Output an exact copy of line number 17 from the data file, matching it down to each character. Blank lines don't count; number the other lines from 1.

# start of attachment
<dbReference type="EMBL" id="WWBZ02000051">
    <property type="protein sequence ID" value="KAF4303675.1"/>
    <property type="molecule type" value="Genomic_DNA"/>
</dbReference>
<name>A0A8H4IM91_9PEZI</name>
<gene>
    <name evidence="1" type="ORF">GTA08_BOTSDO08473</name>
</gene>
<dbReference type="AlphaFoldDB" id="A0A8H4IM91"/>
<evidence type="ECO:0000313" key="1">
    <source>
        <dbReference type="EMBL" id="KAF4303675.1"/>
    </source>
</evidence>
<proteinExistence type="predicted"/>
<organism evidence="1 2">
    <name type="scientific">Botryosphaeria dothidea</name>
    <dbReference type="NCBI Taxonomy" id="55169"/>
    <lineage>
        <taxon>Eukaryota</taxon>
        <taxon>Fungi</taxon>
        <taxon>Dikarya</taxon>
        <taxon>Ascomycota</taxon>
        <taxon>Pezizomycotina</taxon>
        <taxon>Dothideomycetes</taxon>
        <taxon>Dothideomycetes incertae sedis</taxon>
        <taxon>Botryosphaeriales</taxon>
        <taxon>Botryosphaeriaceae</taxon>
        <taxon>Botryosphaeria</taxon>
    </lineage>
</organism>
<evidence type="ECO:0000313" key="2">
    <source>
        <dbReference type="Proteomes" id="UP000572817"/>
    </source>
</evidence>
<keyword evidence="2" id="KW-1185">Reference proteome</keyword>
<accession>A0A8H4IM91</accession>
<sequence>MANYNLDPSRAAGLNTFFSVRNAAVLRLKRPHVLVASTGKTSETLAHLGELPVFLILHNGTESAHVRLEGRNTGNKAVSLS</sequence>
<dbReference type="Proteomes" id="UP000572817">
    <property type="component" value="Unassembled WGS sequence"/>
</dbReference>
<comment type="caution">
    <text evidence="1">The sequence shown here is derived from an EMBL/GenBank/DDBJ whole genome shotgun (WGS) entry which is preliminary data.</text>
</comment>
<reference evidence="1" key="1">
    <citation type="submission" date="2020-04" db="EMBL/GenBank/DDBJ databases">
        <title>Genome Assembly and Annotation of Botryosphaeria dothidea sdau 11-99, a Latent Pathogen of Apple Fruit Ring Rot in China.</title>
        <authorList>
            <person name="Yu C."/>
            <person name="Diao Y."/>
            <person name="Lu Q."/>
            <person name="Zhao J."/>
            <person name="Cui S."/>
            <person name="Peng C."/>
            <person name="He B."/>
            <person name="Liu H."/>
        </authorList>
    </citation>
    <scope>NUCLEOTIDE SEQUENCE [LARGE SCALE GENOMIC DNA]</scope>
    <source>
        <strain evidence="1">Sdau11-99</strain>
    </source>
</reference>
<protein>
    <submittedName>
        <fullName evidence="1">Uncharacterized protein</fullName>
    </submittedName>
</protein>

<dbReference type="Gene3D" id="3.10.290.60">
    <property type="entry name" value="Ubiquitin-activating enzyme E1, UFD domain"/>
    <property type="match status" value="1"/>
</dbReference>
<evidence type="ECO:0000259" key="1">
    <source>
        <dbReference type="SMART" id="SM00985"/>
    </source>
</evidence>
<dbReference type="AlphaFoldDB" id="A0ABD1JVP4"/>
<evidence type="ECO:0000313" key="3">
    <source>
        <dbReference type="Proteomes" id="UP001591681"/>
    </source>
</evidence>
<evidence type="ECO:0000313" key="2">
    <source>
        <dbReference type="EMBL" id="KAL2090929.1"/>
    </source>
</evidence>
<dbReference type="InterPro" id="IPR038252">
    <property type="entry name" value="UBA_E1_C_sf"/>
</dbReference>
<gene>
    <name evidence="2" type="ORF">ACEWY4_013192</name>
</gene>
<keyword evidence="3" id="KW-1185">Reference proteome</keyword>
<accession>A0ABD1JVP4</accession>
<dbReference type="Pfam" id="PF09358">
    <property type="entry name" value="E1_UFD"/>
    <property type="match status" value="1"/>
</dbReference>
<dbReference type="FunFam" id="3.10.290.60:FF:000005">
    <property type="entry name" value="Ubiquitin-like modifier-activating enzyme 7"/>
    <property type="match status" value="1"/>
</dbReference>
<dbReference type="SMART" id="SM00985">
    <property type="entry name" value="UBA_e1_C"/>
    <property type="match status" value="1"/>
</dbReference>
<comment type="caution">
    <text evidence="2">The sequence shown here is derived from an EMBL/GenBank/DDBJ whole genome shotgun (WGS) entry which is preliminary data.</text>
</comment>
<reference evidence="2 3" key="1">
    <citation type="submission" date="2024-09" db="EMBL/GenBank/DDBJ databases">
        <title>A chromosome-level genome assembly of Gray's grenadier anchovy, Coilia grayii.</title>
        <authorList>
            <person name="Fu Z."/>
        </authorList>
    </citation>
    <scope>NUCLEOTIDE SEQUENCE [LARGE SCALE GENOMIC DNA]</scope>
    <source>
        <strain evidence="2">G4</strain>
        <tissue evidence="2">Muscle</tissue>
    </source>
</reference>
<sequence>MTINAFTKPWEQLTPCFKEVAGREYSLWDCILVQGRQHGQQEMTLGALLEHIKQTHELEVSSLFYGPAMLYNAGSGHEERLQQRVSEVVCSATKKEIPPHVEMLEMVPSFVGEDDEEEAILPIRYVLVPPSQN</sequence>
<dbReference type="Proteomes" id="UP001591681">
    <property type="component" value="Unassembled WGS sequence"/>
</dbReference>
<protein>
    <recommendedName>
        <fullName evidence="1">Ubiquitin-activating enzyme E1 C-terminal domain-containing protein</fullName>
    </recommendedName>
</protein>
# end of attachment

    <name type="scientific">Botryosphaeria dothidea</name>